An optimistic interpretation by Peltonen appeared in Nature in 1995. Pooling these four positive studies, Peltonen (1995, 665) concluded that they provide evidence that chromosome 6p does indeed carry a locus that predisposes to schizophrenia (my emphasis). However, like the authors of the original articles reporting a linkage of schizophrenia to chromosome 6p, Peltonen is quick to note that all is not clear methodologically. One major problem has to do with the variable diagnostic definitions for schizophrenia used by the dif ferent research teams. Generally, each of the investigating teams used somewhat different diagnostic inclusion criteria, though several employed two or three different categories simultaneously, seeking the strongest results (in terms of lod scores). All utilize The Diagnostic and Statistical Manual of Mental Disorders, third edition revised (DSM-III-R) (or roughly equivalent) diagnoses and related instruments. What most of the teams call a "narrow" definition of schizophrenia includes DSM-III-R schizophrenia and also schizoaffective disorder (Antonarakis et al. 1995, 236). An "intermediate" definition is typically more inclusive and adds to the narrow definition schizotypal personality disorder and also (in the case of Straub et al. 1995, 287-288) all other nonaffec-tive psychotic disorders (that is, schizophreniform disorder, delusional disorder, atypical psychosis, and good-outcome SAD). The "broad" category of Straub et al. adds to this intermediate category mood incongruent and mood congruent psychotic affective illness; and paranoid, avoidant, and schizoid personality disorder (Straub et al. 1995, 288). Straub et al. found their strongest links using this broad definition of the complex trait of schizophrenia and much weaker links using stricter criteria. Other research teams, however, utilized the narrow definition and obtained their positive linkage results with this stricter definition. One of these stricter groups noted critically that the broad diagnostic model includes milder psychiatric disorders with questionable genetic relatedness to schizophrenia (Schwab et al. 1995, 326) (my emphasis).7

In addition to disagreeing over which cases of the complex traits of schizophrenia should be counted, the research teams diverged in the type of inheritance model they found in their populations (i.e., whether the gene was dominant, recessive, etc.). Several different models were tested by each of the teams, with Straub et al. as well as Schwab et al. obtaining their best results assuming a dominant gene model. In contrast, Antonarakis et al. found that a recessive gene model produced the most significant lod scores. The implications of these different diagnostic approaches and different genetic models are addressed later, but readers should keep in mind that there are many points where the interpretation of the data can be manipulated to achieve more statistically significant results. This is not meant to hint at any fraud or data manipulation in these studies, but merely to point out that there is much that is methodologically less than well constrained in psychiatric genetics and also more generally in complex-trait genetics. Leading geneticists have recognized this as a methodological problem and have begun to advance new criteria for research design and the reporting of "significant" results. For example, Lander and Kruglyak's (1995) article also proposes that the observed P values (which can unambiguously be related to lod scores) should be multiplied by the number of inheritance models (thus decreasing the significance level), but this assumes independence—a condition not often satisfied. Correlated phenotypes also require a correction to decrease statistical significance, but it is difficult to articulate appropriate guidelines for this correction. These authors argue strongly for computationally intensive simulation studies and for importance sampling to assess these effects.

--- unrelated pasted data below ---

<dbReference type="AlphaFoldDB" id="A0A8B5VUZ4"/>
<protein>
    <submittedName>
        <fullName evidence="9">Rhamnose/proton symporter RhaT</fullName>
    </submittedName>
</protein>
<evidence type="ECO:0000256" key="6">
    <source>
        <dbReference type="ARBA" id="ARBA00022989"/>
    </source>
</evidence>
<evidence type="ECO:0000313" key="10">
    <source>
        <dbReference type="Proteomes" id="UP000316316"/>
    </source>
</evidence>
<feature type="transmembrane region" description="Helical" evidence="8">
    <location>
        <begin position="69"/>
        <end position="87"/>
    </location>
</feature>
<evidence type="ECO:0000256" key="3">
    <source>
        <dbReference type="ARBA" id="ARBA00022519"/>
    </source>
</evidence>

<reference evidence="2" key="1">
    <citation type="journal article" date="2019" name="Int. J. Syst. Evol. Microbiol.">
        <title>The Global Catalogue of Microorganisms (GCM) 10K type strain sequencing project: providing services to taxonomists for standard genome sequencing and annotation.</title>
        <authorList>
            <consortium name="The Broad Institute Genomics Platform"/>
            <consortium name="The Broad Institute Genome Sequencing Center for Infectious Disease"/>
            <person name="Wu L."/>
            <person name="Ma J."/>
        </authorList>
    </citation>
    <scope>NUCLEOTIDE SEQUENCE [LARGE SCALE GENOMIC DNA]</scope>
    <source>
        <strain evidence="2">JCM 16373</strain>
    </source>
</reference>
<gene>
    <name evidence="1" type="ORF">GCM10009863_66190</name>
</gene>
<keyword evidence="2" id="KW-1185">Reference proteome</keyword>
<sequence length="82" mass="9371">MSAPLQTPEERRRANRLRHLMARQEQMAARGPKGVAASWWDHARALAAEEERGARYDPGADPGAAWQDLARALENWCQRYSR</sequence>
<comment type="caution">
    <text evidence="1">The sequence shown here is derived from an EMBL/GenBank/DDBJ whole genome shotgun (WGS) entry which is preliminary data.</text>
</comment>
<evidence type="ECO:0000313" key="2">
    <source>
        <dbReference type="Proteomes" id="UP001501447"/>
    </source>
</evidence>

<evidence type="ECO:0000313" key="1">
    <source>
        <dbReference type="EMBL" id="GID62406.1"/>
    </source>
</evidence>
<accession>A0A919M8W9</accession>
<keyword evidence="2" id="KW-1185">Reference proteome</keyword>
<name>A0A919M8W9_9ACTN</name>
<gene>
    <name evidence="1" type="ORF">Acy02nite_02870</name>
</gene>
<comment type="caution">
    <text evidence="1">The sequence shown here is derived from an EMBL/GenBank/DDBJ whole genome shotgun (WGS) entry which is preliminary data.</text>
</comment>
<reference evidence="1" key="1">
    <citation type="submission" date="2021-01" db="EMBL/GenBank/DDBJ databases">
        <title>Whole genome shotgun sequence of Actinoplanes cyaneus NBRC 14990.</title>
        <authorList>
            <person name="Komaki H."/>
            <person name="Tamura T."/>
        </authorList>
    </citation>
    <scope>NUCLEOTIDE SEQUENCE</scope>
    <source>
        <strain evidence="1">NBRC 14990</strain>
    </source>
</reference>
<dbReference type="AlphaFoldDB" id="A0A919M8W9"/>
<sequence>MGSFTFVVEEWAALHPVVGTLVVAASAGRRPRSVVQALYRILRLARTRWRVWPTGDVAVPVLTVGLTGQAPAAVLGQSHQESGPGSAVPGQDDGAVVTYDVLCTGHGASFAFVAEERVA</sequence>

A Novelty-Seeking Gene

Another recent discovery suggests the existence of a novelty-seeking gene in a quite diverse set of populations. Though novelty-seeking behavior is prima facie quite distinct from concerns about a serious disorder such as schizophrenia, Cloninger and his colleagues (1996) speculated that a better understanding of such personality genes may give us the best purchase on disorders such as schizophrenia.